Howto make a DIY Teleprompter
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Be Adventurous, Creative, and Open-Minded

This is a post from my My 20-day Zappos + Buffer Values Challenge

“Be Adventurous, Creative, and Open-Minded”

oooh. Another one about hacking… Let’s tackle this set of values in reverse order.

In Paul Graham’s essay “What you can’t say“, he asks

Who thinks they’re not open-minded? Our hypothetical prim miss from the suburbs thinks she’s open-minded. Hasn’t she been taught to be? Ask anyone, and they’ll say the same thing: they’re pretty open-minded, though they draw the line at things that are really wrong. (Some tribes may avoid “wrong” as judgemental, and may instead use a more neutral sounding euphemism like “negative” or “destructive”.)

Based on that statement, can one ever plausibly claim to be open minded at all? 

Some people certainly seem to seek out challenging experiences and challenging viewpoints to try and gain a better understanding and learn from those experiences. Those experiences may reinforce pre-existing views, but will help them understand their pre-existing views with more clarity.

To me,  being open minded means working out where your nerves & boundaries are – exploring them, challenging them and trying to understand your values better.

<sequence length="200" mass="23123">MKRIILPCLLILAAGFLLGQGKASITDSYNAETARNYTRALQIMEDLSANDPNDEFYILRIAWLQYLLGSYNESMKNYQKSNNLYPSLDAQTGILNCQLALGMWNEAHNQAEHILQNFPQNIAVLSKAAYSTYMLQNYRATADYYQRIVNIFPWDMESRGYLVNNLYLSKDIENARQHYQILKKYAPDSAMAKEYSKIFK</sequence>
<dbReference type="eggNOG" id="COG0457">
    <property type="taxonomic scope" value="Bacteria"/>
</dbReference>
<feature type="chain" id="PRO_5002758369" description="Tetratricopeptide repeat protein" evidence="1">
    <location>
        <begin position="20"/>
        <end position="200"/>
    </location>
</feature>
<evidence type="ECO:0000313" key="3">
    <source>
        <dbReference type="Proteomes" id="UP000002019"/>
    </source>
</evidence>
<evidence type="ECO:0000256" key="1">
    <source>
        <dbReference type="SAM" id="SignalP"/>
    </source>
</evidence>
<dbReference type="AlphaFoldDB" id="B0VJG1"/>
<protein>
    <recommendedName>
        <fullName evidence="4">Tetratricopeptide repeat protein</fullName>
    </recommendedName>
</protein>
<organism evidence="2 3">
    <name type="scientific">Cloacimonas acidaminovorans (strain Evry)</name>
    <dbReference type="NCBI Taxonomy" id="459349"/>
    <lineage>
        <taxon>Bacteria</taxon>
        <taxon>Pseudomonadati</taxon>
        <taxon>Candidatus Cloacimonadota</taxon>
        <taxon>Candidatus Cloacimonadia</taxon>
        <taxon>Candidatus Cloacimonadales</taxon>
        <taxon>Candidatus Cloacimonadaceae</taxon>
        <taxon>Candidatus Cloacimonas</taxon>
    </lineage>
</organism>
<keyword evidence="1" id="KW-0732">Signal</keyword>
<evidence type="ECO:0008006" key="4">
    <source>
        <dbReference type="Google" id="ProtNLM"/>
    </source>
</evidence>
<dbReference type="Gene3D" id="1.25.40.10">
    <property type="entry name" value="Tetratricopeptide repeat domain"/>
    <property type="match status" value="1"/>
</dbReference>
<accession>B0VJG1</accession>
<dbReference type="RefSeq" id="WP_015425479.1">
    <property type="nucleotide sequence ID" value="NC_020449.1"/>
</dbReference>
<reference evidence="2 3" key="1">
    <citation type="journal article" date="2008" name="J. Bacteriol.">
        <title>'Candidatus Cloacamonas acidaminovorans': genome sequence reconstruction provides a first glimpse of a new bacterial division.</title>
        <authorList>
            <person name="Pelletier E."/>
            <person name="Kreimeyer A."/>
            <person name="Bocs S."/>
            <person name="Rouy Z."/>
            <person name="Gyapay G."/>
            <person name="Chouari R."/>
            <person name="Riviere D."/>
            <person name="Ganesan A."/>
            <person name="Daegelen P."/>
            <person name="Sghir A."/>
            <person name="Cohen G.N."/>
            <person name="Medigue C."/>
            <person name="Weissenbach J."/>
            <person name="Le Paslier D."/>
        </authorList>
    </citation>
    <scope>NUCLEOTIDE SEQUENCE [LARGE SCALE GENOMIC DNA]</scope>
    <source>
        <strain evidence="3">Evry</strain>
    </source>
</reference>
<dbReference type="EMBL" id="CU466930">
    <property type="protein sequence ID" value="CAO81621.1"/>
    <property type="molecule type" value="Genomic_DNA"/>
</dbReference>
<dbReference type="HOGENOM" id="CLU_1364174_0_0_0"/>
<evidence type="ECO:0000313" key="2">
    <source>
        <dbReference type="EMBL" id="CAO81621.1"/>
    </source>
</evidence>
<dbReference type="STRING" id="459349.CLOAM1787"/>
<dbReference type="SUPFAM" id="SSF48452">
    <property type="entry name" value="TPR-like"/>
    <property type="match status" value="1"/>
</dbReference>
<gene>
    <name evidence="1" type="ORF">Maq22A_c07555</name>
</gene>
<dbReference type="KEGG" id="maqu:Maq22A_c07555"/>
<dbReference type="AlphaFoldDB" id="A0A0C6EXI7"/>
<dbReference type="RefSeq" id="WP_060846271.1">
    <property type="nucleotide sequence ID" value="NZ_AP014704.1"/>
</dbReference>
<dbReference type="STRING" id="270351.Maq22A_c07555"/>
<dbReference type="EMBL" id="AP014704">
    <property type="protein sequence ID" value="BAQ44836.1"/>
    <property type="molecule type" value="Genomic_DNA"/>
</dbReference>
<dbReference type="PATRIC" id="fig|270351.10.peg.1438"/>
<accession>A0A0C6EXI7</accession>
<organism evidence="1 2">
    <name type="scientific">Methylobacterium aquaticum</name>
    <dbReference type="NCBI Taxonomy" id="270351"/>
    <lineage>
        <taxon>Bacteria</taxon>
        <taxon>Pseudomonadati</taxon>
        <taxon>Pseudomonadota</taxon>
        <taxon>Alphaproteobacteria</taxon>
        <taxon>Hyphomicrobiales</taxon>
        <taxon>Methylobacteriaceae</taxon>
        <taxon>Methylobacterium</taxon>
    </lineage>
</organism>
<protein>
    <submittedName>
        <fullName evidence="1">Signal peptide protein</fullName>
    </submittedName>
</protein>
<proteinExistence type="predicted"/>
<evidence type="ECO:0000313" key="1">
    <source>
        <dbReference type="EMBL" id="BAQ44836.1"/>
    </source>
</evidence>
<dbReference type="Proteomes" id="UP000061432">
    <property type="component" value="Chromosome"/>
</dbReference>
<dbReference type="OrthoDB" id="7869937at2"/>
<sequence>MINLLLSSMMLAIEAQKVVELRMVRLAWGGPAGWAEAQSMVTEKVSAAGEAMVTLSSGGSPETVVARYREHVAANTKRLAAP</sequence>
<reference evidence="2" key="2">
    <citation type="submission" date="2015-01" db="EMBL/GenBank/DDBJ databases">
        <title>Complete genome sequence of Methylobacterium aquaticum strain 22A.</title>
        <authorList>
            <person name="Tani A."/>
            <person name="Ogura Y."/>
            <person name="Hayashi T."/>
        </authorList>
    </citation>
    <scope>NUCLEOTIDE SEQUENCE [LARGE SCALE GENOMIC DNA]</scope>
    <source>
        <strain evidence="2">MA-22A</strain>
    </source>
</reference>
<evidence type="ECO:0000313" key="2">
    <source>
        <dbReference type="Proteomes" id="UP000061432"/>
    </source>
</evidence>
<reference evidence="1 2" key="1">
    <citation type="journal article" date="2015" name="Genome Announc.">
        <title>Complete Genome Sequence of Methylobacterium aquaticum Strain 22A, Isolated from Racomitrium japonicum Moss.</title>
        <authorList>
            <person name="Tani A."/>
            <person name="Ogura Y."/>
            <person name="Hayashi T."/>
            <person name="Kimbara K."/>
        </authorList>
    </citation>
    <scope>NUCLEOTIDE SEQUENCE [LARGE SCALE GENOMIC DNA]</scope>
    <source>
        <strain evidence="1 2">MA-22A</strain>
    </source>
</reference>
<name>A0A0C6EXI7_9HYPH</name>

Most of my life, I’ve lived in very accepting community, but when I was younger, I spent some time with an area of society where racial tensions were high, and racial slurs were social currency. It was too much. The people were good people, who I genuinely believe just want good things for themselves and their families, but I had to remove myself as I felt it rubbing off on me.

However, I came away from it a stronger person, because I understood more about my values of respect and equality – and where my limits were – something I might have otherwise been unclear about.

Recently, I spent 3 weeks living and working remotely from Sofia in Bulgaria. Whenever I visit new places – with their own ways, customs, traditions – I try to approach as non-judgementally as possible, or at least, defer judgement. It’s not “wrong”, it’s not “right” – it’s how they do things, and that’s different.